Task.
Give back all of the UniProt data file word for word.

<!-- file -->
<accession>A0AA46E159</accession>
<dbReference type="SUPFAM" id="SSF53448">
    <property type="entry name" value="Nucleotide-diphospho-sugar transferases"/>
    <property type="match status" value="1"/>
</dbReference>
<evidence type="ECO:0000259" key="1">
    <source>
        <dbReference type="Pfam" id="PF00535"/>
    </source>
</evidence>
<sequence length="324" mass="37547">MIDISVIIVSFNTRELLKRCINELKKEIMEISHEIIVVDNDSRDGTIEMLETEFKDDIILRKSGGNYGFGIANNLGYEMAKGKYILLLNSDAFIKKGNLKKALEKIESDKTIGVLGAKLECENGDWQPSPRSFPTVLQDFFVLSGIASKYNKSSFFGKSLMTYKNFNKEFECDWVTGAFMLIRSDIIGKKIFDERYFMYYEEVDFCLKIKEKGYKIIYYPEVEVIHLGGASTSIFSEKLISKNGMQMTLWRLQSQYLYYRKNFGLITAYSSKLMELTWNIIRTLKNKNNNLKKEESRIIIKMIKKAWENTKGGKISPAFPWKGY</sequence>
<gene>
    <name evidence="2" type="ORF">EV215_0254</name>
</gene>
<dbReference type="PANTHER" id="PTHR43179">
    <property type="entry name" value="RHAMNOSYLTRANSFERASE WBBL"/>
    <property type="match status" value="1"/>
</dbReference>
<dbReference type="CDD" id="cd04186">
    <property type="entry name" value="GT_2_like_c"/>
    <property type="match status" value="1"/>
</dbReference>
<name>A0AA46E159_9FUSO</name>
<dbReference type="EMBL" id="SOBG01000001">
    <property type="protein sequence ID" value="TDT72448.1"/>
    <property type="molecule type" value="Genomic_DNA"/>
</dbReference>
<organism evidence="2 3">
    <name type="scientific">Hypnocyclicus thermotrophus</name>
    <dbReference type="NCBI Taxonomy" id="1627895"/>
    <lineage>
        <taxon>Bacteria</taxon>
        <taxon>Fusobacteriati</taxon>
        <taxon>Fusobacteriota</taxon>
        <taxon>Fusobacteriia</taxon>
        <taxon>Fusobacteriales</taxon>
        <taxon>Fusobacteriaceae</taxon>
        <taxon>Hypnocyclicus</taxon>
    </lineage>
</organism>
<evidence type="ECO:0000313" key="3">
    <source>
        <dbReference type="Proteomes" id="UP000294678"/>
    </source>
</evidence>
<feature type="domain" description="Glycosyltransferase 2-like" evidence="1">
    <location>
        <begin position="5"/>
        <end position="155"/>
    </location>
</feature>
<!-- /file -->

<accession>A0AA46E159</accession>
<dbReference type="SUPFAM" id="SSF53448">
    <property type="entry name" value="Nucleotide-diphospho-sugar transferases"/>
    <property type="match status" value="1"/>
</dbReference>
<evidence type="ECO:0000259" key="1">
    <source>
        <dbReference type="Pfam" id="PF00535"/>
    </source>
</evidence>
<sequence length="324" mass="37547">MIDISVIIVSFNTRELLKRCINELKKEIMEISHEIIVVDNDSRDGTIEMLETEFKDDIILRKSGGNYGFGIANNLGYEMAKGKYILLLNSDAFIKKGNLKKALEKIESDKTIGVLGAKLECENGDWQPSPRSFPTVLQDFFVLSGIASKYNKSSFFGKSLMTYKNFNKEFECDWVTGAFMLIRSDIIGKKIFDERYFMYYEEVDFCLKIKEKGYKIIYYPEVEVIHLGGASTSIFSEKLISKNGMQMTLWRLQSQYLYYRKNFGLITAYSSKLMELTWNIIRTLKNKNNNLKKEESRIIIKMIKKAWENTKGGKISPAFPWKGY</sequence>
<gene>
    <name evidence="2" type="ORF">EV215_0254</name>
</gene>
<dbReference type="PANTHER" id="PTHR43179">
    <property type="entry name" value="RHAMNOSYLTRANSFERASE WBBL"/>
    <property type="match status" value="1"/>
</dbReference>
<dbReference type="CDD" id="cd04186">
    <property type="entry name" value="GT_2_like_c"/>
    <property type="match status" value="1"/>
</dbReference>
<name>A0AA46E159_9FUSO</name>
<dbReference type="EMBL" id="SOBG01000001">
    <property type="protein sequence ID" value="TDT72448.1"/>
    <property type="molecule type" value="Genomic_DNA"/>
</dbReference>
<organism evidence="2 3">
    <name type="scientific">Hypnocyclicus thermotrophus</name>
    <dbReference type="NCBI Taxonomy" id="1627895"/>
    <lineage>
        <taxon>Bacteria</taxon>
        <taxon>Fusobacteriati</taxon>
        <taxon>Fusobacteriota</taxon>
        <taxon>Fusobacteriia</taxon>
        <taxon>Fusobacteriales</taxon>
        <taxon>Fusobacteriaceae</taxon>
        <taxon>Hypnocyclicus</taxon>
    </lineage>
</organism>
<evidence type="ECO:0000313" key="3">
    <source>
        <dbReference type="Proteomes" id="UP000294678"/>
    </source>
</evidence>
<feature type="domain" description="Glycosyltransferase 2-like" evidence="1">
    <location>
        <begin position="5"/>
        <end position="155"/>
    </location>
</feature>